RE: Alumni support for fossil fuel divestment
I am one of many Middlebury College alumni who strongly support the proposal for the college to divest out of the top 200 fossil fuel companies. As co-secretary of my class, a contributor to the college magazine, and a longtime financial supporter of the college, I see divestment as representing the very best of Middlebury College.
Divestment was the topic of a column I wrote as a regular contributor to the local Addison Independent. I’m enclosing that column for more perspective on how many alumni view this issue.
In addition, I would note the following:
1) Divestment represents an opportunity for the college to show national and international leadership. The college’s identity and “brand” are strongly aligned with environmental betterment. Divesting will attract more financial support and high-caliber students, at a time when the institution we all love is competing for both.
2) Divestment is consonant with your board’s admirable – and widely noted — commitment to environmental studies and the environment. It makes no sense for Middlebury to be profiting from investing in highly polluting fossil-fuel companies, given the danger posed to the climate by burning these fuels at the current rate.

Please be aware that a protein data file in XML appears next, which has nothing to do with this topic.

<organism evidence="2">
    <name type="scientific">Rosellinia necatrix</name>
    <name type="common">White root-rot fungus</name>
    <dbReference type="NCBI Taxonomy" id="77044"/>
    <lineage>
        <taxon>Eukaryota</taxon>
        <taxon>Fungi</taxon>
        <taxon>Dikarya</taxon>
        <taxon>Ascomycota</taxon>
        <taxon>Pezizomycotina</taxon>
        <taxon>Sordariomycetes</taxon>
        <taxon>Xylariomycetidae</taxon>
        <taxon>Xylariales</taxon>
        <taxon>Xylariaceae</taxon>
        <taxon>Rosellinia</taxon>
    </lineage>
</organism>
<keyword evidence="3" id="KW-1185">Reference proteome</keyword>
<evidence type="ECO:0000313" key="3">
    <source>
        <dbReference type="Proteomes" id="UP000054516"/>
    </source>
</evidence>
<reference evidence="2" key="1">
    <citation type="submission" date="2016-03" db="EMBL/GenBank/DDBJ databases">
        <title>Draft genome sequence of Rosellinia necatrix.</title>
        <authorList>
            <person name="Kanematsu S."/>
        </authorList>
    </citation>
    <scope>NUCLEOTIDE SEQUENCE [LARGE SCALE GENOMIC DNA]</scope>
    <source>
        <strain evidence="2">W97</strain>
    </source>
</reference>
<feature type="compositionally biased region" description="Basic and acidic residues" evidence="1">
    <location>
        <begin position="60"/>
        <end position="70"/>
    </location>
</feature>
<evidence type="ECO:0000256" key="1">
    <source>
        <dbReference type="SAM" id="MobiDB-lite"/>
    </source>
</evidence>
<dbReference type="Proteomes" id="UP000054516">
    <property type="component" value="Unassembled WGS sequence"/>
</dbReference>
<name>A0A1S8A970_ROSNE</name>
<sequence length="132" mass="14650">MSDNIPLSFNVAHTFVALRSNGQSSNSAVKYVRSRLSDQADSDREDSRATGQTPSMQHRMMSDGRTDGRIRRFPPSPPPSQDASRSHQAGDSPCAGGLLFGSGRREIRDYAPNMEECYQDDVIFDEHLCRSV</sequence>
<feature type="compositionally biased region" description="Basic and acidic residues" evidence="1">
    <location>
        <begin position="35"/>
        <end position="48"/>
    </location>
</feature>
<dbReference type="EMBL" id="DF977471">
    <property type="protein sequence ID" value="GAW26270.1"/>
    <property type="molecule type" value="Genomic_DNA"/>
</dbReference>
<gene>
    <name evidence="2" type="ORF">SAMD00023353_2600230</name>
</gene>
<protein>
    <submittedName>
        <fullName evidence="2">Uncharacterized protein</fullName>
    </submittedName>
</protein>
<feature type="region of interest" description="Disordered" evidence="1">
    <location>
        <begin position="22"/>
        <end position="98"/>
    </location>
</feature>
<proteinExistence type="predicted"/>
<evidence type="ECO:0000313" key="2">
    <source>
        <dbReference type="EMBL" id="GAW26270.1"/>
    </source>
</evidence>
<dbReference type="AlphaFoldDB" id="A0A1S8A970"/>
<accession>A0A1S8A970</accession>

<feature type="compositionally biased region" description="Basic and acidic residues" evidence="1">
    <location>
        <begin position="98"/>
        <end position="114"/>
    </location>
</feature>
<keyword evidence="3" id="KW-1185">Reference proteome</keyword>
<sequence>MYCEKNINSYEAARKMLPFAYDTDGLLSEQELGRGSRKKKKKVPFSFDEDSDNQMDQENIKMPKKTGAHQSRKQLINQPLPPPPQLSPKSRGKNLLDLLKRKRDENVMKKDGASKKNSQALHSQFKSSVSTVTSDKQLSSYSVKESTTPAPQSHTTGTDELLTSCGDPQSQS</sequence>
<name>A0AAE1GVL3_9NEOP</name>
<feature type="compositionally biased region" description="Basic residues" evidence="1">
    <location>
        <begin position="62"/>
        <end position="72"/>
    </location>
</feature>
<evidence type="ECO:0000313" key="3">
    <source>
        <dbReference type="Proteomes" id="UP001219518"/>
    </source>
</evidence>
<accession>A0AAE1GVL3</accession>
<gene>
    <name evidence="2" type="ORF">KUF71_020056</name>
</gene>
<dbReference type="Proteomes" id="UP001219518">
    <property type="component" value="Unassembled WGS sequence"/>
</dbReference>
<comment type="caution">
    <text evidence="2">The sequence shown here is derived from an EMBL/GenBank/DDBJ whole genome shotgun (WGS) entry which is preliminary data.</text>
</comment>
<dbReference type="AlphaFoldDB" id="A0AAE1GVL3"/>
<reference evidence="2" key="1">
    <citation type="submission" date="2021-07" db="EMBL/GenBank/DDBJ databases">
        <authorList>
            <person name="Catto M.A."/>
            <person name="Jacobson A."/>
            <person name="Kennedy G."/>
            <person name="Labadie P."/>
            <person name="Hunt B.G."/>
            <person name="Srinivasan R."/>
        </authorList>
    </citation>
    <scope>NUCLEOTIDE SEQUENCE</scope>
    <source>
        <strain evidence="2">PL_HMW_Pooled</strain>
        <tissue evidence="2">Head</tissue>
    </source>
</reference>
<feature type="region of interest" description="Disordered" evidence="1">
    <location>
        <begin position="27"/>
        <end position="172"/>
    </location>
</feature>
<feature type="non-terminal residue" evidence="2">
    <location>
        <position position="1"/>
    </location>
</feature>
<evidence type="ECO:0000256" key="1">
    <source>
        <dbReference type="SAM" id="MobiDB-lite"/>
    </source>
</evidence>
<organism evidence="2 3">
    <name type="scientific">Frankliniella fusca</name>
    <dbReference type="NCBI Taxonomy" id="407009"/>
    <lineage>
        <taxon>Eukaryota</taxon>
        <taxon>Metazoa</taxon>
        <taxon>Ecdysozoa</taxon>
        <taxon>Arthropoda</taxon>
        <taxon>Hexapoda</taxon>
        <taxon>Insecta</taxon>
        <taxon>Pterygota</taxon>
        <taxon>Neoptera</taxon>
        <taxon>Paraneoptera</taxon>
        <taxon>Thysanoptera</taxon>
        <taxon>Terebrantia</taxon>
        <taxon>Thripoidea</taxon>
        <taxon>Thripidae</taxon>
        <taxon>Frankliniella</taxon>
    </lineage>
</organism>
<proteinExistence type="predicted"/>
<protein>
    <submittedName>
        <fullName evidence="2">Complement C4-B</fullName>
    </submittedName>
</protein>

3) There is precedent for this, in the Board Of Trustees’ 1986 decision to divest out of companies that did business in apartheid South Africa. I would point you to Bishop Desmond Tutu’s support of fossil-fuel divestment as equivalent to divesting out of apartheid South Africa.
4) Just as apartheid was a moral issue, investing in and profiting from fossil-fuel companies raises serious moral questions. These companies’ activities contribute to climate change that is already causing great suffering for millions of people. Does Middlebury really want to continue to support those activities?
5) Divesting will have little if any negative financial impact on the college. It’s my understanding our fossil fuel investments are about 1% of the total portfolio. The college had the courage to divest out of apartheid South Africa when it affected a much greater portion of our portfolio.
6) As I have learned from closely following the student divestment movement, the student group you will hear from represents a responsible, strong majority view.
I believe you may also hear a proposal from students to divest out of arms manufacturing companies. This request has merit, but I encourage you to consider it in the near future, and act now to divest out of fossil fuels.
Thank you for considering these and the many other pro-divestment comments you are receiving. I have great hopes you will do the right thing.
Alumnus and Co-Secretary, Class of 1974